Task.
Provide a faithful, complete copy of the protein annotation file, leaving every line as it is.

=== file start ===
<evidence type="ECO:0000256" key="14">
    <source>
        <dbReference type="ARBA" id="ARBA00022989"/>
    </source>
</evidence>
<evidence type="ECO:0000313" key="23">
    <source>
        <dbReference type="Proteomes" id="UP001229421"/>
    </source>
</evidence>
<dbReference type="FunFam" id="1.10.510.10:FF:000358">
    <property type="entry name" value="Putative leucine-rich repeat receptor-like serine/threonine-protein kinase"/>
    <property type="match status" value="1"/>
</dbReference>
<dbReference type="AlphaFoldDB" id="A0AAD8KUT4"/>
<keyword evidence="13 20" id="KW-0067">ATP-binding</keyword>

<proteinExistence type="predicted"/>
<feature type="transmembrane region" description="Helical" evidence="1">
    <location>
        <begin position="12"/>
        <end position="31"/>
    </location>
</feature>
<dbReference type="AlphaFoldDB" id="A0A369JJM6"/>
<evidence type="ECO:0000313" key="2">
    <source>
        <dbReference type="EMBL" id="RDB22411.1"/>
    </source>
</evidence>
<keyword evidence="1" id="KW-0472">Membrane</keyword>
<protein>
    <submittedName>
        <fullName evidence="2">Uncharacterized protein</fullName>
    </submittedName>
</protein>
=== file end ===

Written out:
<evidence type="ECO:0000256" key="14">
    <source>
        <dbReference type="ARBA" id="ARBA00022989"/>
    </source>
</evidence>
<evidence type="ECO:0000313" key="23">
    <source>
        <dbReference type="Proteomes" id="UP001229421"/>
    </source>
</evidence>
<dbReference type="FunFam" id="1.10.510.10:FF:000358">
    <property type="entry name" value="Putative leucine-rich repeat receptor-like serine/threonine-protein kinase"/>
    <property type="match status" value="1"/>
</dbReference>
<dbReference type="AlphaFoldDB" id="A0AAD8KUT4"/>
<keyword evidence="13 20" id="KW-0067">ATP-binding</keyword>

<proteinExistence type="predicted"/>
<feature type="transmembrane region" description="Helical" evidence="1">
    <location>
        <begin position="12"/>
        <end position="31"/>
    </location>
</feature>
<dbReference type="AlphaFoldDB" id="A0A369JJM6"/>
<evidence type="ECO:0000313" key="2">
    <source>
        <dbReference type="EMBL" id="RDB22411.1"/>
    </source>
</evidence>
<keyword evidence="1" id="KW-0472">Membrane</keyword>
<protein>
    <submittedName>
        <fullName evidence="2">Uncharacterized protein</fullName>
    </submittedName>
</protein>